Contrary to popular belief, while money is a vital key to achieving the end goal, it isn’t entirely what we’re after. The real end goal is freedom. You know, freedom to go where you please… freedom to do what you please… freedom to live without any anxiety of what happens tomorrow… and in the specific case of Michael Jordan, the freedom to turn down $100 million / AU$134.5 million for a two-hour appearance (just because you don’t really feel like it).
The stunning revelation was brought to public attention by the six-time NBA champion, sneaker mogul, and Charlotte Hornets team owner’s former agent, David Falk. Appearing on WFAN’s Boomer & Gio radio show, while specific details surrounding the nine-figure proposition wasn’t outlined – aside from the absurd lack of hard commitment – here’s what we know.
“I brought [Michael Jordan] a deal three years ago for $100 million,” explains David Falk.
“And all he had to do was – other than giving his name and likeness – make a one, two-hour appearance to announce the deal, and he turned it down.”
“And God bless him. He’s been so successful, it gives him the opportunity to do whatever the hell he wants or not to do things he doesn’t want.”
“I really admire that. He’s very, very selective in the things he wants to be involved in.”
In the same interview, Falk mentioned how His Airness also turned down a one-day golf tournament appearance in the Philippines during the NBA pre-season. On that occasion, participating in one of his favourite pastimes would have netted him US$7 million / AU$9.4 million. But if Michael Jordan wasn’t taking $100 million for even less effort, he certainly wasn’t parading himself out for a measly seven stack. There’s a lesson somewhere here about preserving your personal brand.
The majority of Michael Jordan’s US$1.6 billion / $2.1 billion net worth, of course, can be attributed to what is perhaps the richest sneaker deal in history. In 1984, after being turned away by Converse (the NBA’s staple footwear at the time), he became acquainted with a fledgling, second-tier shoe company known as Nike. Keep in mind, this was during an era where the iconic Swoosh lived in the shadow of Converse, Adidas, etc., and hadn’t quite found its footing within the market.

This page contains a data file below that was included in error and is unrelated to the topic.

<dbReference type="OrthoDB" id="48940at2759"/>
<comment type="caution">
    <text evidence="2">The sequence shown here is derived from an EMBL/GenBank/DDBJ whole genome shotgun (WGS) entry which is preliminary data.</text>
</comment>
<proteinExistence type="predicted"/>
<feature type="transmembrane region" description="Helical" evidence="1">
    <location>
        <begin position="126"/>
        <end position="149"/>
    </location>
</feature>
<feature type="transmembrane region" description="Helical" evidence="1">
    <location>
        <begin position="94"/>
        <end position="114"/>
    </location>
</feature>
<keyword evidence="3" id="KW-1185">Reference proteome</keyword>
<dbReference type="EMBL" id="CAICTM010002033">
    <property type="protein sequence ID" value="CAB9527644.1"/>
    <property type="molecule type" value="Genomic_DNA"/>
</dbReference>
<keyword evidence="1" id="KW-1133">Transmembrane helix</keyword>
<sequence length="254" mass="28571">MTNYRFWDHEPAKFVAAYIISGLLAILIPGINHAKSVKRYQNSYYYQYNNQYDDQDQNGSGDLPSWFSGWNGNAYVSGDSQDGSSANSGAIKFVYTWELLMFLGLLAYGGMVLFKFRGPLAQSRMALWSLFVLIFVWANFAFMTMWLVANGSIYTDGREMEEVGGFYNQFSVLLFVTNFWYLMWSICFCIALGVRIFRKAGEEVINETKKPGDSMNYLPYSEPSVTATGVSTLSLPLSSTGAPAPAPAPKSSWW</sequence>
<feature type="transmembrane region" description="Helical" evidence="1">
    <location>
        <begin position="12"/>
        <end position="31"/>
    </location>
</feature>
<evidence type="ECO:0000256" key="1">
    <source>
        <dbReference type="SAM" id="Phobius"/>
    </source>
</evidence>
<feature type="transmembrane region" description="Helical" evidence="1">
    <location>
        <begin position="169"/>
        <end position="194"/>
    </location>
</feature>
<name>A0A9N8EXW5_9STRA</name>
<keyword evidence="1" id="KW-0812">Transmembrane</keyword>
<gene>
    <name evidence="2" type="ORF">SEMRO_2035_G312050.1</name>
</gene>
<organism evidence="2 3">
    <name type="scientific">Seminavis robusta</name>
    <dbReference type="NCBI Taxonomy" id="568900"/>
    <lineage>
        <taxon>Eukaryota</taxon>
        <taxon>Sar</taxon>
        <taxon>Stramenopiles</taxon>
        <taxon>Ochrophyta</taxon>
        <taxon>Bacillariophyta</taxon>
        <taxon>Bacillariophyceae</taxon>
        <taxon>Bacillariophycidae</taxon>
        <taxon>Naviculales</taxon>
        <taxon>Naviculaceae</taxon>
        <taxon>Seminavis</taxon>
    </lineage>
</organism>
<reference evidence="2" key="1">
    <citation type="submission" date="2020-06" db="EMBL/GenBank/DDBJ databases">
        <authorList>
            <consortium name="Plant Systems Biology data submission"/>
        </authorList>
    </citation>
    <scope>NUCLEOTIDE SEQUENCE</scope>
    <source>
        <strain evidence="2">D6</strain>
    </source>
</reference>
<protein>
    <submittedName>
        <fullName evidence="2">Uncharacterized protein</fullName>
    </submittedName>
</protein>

After some negotiations, Chicago’s young bull landed US$250,000 in cash upfront and his own sneaker line. Nike initially projected just US$3 million worth of Air Jordan sneaker sales by the end of the four-year term. In the first year alone, Nike would sell US$126 million worth of units. In total, the man has pocketed over US$1.3 billion. This was, however, just the tip of the iceberg.
Michael Jordan essentially “paved the way” for Nike to leave its competitors for dead. Analysis conducted by Forbes has indicated the following:
- Nike has a “virtual monopoly” in the once-competitive basketball sneaker business
- Nike and the Air Jordan brand’s share of the performance basketball market was 86% in 2019 (according to market research firm NPD)
- Dominance was even more prevalent in the lifestyle basketball category with a total 96% share
- 77% of NBA players wore Nike / Jordan shoes during the 2019-20 season, with the top nine models produced by Nike (according to database site Baller Shoes DB)
- Nike’s US$40 billion in revenue over the 2019-20 period was 60% more than Adidas – and 43x times what it was pre-Jordan
- Nike’s market cap: US$258.01 billion (over four times the size of Adidas’ market cap)
Money is just synonymous with the Michael Jordan name.